Equality of access to toilets is an important factor, particularly for women who take longer and cannot use urinals. This leads to the long queues familiar in many public toilets (Figure 2). In a YouGov UK survey in 2017, 59% of women reported that they regularly queue for a toilet, compared with 11% of the men.7 Because of time consuming factors related to clothing, menstruation, and anatomical differences, a fair ratio of toilet provision would be at least 2:1 in favour of women. Calls to address this unfairness have led to ‘potty parity’ legislation in some US states and Canada,8 although not yet in the UK, where the British standard is still 1:1, despite a recommendation from the British Toilet Association for at least as many female cubicles as there are cubicles and urinals in male toilets.9 Equality of access includes the demands for ‘gender neutral’ toilets and the needs of transgender individuals.10
Local council cuts caused one in seven public toilets to be closed between 2010-13

In an age when previously shocking topics are readily discussed and aired in the media, there persists a reticence about either discussing public toilets or acknowledging the increasing problem of their absence. The most recent House of Commons public inquiry into toilets in 2008 referred to the taboo still surrounding the subject11 and this is further demonstrated by various euphemisms for these facilities, such as cloakrooms, rest rooms or conveniences. Low priority is given to planning and ensuring appropriate provision, and it is a great shame that the issue has been side-lined in this way. In fact, failure to provide public toilets has implications not just for sanitation and general convenience, but also for levels of social isolation and physical activity among certain groups, through restricting their ability to go outdoors.
UK public inquiries in this century have lamented the decline in public toilets,11,12 while coming up with few practical solutions, save for community toilet schemes, whereby local cafes and other establishments receive modest funding to allow people to use their toilets without having to buy anything. Such schemes are suitable mainly for individuals: while they undoubtedly add to the provision of facilities, they do not address the needs of groups, many of the disabled or most of the homeless.
Figure 2 – Women queuing at the Embankment public toilets, London These toilets were first erected in 1911 with the aim of reducing “nuisances committed in doorways and the public street”. There is now a charge for entry. Note no queue for the ‘Gents’ on the left side. Photo: R. Stanwell-Smith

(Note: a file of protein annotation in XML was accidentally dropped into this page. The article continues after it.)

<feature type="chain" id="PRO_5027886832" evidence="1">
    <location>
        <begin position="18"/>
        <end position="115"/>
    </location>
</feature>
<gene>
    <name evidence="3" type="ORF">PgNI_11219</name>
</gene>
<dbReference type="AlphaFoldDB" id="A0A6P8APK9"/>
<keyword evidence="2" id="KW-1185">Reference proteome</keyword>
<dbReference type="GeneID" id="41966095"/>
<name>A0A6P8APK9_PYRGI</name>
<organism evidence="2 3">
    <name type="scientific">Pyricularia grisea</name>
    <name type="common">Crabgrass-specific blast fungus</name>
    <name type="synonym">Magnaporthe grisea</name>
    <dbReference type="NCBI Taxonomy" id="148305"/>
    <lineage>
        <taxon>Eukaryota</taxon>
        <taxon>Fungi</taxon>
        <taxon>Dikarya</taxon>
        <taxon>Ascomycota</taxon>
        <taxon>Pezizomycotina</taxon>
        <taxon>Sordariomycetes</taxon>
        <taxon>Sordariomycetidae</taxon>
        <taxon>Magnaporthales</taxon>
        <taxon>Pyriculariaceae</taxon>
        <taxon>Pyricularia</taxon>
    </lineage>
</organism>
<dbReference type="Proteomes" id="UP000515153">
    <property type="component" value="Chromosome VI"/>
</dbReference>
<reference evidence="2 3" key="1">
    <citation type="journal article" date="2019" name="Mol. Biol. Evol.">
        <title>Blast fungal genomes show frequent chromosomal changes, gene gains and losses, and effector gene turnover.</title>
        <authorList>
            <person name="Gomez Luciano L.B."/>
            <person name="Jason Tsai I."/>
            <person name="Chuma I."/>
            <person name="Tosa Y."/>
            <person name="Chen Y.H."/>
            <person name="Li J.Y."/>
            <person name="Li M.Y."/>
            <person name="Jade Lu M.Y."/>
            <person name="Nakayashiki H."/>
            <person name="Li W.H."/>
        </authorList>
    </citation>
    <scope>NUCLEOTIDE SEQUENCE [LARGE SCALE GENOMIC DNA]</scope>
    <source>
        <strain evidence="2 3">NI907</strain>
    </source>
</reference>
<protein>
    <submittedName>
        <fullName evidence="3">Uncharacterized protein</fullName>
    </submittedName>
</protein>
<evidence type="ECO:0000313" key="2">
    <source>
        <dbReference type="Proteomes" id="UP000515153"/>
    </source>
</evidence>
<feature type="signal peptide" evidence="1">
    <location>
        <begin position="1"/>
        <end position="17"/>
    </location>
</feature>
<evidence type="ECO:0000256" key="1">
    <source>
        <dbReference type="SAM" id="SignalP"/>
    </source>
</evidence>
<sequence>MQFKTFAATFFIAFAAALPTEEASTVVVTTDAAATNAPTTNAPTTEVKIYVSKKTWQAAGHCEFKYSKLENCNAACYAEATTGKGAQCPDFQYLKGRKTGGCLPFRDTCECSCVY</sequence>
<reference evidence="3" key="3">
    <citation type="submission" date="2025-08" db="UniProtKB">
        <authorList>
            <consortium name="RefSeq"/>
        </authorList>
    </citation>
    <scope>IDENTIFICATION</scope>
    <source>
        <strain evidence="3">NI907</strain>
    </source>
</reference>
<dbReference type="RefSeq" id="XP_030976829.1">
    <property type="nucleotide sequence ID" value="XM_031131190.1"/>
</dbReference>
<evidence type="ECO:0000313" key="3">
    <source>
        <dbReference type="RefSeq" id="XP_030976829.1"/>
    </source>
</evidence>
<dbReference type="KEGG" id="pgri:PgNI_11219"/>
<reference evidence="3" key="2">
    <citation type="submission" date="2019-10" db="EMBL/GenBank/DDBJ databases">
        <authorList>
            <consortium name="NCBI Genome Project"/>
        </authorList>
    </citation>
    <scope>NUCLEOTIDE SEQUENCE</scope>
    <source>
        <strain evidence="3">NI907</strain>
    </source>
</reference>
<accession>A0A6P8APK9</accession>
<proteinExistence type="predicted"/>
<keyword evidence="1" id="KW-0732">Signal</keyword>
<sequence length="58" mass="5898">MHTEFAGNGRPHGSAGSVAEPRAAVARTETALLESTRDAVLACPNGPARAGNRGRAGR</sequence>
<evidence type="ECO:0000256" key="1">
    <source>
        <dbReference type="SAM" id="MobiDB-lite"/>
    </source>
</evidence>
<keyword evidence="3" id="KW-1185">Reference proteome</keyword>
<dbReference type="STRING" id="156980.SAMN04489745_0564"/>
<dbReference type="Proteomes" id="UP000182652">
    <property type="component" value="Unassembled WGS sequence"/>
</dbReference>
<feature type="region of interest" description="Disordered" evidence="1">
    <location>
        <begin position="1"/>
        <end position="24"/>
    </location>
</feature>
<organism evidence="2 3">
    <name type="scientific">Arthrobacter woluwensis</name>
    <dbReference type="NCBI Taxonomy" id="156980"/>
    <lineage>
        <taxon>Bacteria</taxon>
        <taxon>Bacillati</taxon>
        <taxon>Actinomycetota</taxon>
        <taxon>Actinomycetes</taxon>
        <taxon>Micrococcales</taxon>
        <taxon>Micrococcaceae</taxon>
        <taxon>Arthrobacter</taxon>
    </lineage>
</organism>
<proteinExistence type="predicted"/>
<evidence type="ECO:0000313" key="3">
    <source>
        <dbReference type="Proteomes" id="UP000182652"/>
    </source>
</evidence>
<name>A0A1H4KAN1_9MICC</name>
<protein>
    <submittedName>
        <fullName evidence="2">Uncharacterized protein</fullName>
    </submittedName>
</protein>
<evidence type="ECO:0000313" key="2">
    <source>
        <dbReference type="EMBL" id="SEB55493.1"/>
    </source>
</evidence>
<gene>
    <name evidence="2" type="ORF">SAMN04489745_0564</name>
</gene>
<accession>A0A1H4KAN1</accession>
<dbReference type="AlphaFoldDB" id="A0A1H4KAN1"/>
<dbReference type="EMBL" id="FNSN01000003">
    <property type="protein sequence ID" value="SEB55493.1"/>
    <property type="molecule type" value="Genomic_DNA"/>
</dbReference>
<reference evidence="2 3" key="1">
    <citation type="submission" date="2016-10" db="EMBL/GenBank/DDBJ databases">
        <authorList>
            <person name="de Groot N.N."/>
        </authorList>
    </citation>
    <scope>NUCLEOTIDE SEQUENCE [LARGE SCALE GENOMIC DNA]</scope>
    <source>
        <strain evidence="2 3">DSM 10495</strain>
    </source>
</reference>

[BBC, 2018] In 2010 there were 5,159 toilets run by major councils in the   to 4,486 in 2018

1.3 Missed opportunities

While there have been some hard won improvements to policy and British Standards on toilets,13,14,15 Wales is the only part of the UK with a new Public Health Act requiring local authorities to publish a local toilets strategy for its area. The ‘Inconvenience Committee’ of professional tourist guides successfully campaigned for the large Unite Union to pass a demand for statutory provision of public toilets a decade ago, although this has yet to be acted upon.
A recommendation that all the new Crossrail stations in London should have accessible toilets has not yet been fulfilled, with the admission that some key points, such as the busy Bond Street station, will have no toilet facilities whatsoever.  While in 2017 the Mayor of London announced that in the draft London plan, more public toilets will be provided for London’s diverse population,17 there has been no recent update on progress. The recent good news that some London stations will allow free access to the toilets within station precincts is welcome – but as yet there is no indication this will apply in all stations.

The international perspective on toilets focuses on the World Health Organisation’s goal of universal basic sanitation by 2030, and we must not forget that with most UK homes having at least one toilet, we are better off than many parts of the world. World Toilet Day (November 19th) is now a regular reminder of the 2.3 million people who lack access to a clean and safe toilet, an improvement on the 2.6 billion in this plight in 2010 but slow progress nonetheless. While the international priority therefore is directed to ensuring toilets within the home, in many regions people will only have access to public toilets in the foreseeable future, or no toilets at all. Even when most homes in the world have a toilet, there will still be a need for public facilities, just as there is in the UK.